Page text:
"Kindness" is the next quality of love. Kindness to many people has taken a very nebulous meaning. Most people understand it as being nice, or not being harsh.
Kindness in the Bible is taking action that benefits someone else. People in current times fill the schedules with all sorts of activity. They barely can maintain their own lives, let alone reach out in a way to benefit others. The church follows right along with this frantic pace of life. Meetings upon meetings are held: conferences, retreats, worship, planning and policy decisions. (Because when millions are spent constructing a building, it is a waste not to use it.)
I know of some churches who are beginning to realize the power of kindness. They are stepping away from normal meetings and doing yard work for the neighbors, cleaning bathroom for local businesses, and hosting camps of one sort or another for children in the community. Of course, to do something like this requires setting up another meeting, posting it in the annoucements for several weeks in advance. Churches need to do this because kindness is not really on people's heart ... and therefore, love is not really on people's hearts.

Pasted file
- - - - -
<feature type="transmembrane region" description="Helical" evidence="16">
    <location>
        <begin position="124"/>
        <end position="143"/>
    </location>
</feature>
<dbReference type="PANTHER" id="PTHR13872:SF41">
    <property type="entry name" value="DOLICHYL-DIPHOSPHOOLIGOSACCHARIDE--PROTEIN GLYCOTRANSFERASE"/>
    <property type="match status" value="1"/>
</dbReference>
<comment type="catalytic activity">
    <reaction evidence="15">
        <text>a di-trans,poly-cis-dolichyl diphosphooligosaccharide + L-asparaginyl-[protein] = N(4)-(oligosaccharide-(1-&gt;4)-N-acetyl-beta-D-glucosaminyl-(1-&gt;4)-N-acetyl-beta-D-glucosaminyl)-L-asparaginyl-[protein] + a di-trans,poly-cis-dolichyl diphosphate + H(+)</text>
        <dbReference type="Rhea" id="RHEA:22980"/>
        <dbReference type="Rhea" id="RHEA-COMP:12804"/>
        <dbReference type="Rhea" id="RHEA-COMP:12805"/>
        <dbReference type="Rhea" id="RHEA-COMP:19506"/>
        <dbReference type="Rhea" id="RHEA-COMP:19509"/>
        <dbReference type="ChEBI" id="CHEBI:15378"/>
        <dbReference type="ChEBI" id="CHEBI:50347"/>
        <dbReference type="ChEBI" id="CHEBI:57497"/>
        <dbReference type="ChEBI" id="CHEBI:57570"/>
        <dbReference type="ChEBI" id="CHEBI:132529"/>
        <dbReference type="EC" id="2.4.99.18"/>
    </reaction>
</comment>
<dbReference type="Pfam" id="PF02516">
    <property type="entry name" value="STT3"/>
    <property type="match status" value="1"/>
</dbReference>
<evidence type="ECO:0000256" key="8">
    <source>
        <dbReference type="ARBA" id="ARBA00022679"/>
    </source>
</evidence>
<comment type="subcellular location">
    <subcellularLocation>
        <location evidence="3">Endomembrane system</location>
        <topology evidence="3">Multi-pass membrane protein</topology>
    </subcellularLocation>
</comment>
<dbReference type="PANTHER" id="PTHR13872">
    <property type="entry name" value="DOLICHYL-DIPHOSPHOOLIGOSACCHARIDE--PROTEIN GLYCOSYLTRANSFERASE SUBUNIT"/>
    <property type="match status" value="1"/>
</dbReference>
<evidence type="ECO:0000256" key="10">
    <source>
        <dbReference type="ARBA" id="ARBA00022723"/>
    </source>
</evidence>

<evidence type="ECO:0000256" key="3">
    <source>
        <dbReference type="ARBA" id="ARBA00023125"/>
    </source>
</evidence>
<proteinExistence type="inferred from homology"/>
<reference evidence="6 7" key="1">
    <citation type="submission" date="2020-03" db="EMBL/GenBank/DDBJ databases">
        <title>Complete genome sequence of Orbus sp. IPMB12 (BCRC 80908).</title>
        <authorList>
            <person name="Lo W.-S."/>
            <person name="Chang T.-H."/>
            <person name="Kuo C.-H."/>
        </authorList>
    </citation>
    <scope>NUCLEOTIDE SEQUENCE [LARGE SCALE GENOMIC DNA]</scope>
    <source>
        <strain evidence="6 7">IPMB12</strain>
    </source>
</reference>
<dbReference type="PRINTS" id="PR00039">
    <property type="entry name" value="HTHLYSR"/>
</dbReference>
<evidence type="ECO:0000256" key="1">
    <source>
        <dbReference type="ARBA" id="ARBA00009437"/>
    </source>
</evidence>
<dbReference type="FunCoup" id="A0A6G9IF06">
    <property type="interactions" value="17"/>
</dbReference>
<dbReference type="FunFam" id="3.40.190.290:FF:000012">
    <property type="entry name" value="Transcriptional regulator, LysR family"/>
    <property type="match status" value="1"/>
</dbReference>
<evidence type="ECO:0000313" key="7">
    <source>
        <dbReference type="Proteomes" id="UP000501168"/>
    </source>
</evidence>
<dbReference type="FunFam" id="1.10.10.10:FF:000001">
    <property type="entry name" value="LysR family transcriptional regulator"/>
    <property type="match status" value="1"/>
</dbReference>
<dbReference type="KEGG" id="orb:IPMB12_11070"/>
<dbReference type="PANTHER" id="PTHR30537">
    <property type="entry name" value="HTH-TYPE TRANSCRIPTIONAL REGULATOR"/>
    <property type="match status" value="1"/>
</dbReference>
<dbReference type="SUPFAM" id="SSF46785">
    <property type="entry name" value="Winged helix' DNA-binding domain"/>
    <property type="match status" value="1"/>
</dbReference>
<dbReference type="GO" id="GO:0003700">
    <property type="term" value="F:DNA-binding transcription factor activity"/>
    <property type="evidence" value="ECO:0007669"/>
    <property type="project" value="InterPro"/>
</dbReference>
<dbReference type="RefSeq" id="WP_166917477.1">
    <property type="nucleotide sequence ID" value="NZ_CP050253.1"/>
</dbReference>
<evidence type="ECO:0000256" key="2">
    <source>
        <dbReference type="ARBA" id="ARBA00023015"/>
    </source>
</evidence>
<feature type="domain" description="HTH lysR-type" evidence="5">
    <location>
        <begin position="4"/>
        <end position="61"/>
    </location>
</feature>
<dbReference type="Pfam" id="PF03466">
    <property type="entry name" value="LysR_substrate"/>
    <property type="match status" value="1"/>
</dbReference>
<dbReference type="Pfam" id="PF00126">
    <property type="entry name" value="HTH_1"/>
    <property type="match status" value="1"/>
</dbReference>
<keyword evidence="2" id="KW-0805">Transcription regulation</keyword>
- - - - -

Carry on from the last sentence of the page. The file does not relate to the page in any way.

There are a number of reasons why this is true. Mostly, it is because we are still influenced greatly by sin. Love cuts across our sin-impacted tendencies.
We can see the countering tendency of love. Patience is part of forgiveness. When we are offended, the initial impulse is to want pay-back. Patience holds that tendency in check. We see it in kindness, which surrenders time, energy, and resources that we could use elsewhere. It is much more fun to go water skiing, or golfing, than to help a neighbor clean up after a storm ... especially without him asking.
We understand love because Jesus gave his life. Now, we love by giving to someone in scarifice.